The stranded pod had been discovered by Tasmanian wildlife officials on Monday — at which time, half of the group were still thought to be alive.
But as the week progressed, and conditions worsened, the number of survivors began to dwindle.
“Of the 35 whales that were remaining alive this morning, we’ve managed to re-float, rescue and release 32 of those animals and that’s a terrific result,” said Brendon Clark of the Tasmania Parks and Wildlife Service in a press conference on Friday morning.
Rangers were forced to euthanize one whale that had re-stranded itself on Thursday night and three more whales remained “out of reach due to tidal conditions,” Clark said.
“Priority still is the rescue and release of those remaining animals and any others that re-strand,” he added.
Rescue teams would then transition on to disposing the carcasses at sea.
“We’re going to try to take them as far offshore as we can,” Clark said. Earlier warnings had been issued to swimmers to avoid the area in case of sharks gathering.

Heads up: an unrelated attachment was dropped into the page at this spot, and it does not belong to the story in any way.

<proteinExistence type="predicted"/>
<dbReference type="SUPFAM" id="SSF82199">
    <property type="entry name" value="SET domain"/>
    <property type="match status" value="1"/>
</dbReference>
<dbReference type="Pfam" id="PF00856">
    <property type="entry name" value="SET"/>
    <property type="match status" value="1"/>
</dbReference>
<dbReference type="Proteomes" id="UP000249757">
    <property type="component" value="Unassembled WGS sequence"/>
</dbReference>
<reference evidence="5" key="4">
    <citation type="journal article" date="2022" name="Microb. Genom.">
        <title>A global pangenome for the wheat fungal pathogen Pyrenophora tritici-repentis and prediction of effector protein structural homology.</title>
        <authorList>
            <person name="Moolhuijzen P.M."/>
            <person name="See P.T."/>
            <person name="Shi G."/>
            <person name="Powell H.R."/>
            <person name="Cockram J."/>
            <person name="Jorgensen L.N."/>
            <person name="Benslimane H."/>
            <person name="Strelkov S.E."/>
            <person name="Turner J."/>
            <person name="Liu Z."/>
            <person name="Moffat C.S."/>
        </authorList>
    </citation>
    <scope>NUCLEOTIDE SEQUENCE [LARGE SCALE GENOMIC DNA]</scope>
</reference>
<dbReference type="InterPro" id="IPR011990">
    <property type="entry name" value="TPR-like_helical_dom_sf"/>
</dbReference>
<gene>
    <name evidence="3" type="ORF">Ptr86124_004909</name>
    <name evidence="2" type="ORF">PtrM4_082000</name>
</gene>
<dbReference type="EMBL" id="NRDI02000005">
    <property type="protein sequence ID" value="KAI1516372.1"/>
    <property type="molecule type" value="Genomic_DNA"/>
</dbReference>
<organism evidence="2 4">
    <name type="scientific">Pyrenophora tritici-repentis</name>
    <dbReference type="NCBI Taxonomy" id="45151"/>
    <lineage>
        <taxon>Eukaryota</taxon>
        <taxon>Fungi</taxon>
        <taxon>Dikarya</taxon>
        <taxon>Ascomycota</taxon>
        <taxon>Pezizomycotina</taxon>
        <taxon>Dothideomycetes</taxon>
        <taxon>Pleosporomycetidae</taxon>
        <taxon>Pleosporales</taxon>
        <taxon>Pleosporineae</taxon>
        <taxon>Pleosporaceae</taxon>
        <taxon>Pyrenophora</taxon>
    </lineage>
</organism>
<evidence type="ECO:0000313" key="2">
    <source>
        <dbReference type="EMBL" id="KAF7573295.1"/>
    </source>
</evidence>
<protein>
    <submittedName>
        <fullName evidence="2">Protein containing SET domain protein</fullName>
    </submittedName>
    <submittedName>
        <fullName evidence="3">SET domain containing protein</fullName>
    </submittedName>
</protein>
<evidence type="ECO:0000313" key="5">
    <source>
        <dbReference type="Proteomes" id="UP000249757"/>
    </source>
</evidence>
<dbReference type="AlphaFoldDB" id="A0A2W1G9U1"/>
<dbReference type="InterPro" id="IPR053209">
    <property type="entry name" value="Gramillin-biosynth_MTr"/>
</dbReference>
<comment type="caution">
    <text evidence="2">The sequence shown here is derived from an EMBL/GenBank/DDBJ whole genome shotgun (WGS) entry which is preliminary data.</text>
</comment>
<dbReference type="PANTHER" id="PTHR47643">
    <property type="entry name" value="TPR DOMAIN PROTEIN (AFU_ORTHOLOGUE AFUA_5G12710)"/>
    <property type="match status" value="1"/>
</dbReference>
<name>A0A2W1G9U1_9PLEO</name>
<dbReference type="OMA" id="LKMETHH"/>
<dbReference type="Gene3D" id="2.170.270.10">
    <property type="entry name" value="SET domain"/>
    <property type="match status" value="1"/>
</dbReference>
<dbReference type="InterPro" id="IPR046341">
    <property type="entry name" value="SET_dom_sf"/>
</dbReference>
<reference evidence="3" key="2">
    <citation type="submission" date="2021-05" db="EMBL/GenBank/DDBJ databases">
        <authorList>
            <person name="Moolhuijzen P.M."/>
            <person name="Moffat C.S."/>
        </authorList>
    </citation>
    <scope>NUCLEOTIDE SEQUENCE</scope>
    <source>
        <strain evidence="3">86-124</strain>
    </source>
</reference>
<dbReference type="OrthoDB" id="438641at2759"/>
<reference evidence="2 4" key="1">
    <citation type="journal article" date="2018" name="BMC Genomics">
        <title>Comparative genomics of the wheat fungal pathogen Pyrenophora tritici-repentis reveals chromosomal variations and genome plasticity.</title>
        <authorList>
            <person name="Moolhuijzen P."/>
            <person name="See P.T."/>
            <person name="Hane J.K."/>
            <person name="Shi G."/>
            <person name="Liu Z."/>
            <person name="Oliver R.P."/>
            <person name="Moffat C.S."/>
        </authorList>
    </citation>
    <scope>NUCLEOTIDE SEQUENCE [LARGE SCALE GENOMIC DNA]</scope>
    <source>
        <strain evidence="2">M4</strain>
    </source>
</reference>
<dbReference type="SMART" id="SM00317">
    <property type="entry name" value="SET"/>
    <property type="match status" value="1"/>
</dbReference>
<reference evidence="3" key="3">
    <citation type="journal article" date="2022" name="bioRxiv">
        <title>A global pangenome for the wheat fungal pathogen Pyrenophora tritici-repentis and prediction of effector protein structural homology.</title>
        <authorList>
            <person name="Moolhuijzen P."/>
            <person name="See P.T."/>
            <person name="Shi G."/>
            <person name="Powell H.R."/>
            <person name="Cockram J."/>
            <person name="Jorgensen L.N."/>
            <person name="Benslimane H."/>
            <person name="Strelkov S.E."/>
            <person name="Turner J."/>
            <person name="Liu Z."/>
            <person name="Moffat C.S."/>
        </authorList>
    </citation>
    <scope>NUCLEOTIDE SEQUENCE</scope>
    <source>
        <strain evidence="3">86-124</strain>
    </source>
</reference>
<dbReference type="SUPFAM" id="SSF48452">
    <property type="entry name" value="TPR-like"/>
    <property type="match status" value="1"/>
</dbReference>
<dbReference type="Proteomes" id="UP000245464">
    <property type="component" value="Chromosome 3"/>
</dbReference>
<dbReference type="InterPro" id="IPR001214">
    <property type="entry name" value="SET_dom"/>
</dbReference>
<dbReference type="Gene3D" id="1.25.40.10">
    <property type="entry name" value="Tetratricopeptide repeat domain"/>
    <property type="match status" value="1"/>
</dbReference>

Causes still unknown
Cases of whale strandings have baffled marine scientists for decades.
The largest stranding took place in 2020 when more than 450 pilot whales were found.
“What caused the whale stranding is unknown and may not be able to be determined,” said the Department of Natural Resources and The Environment on Thursday.
Their experts are currently “undertaking post-mortem investigations” into the latest stranding.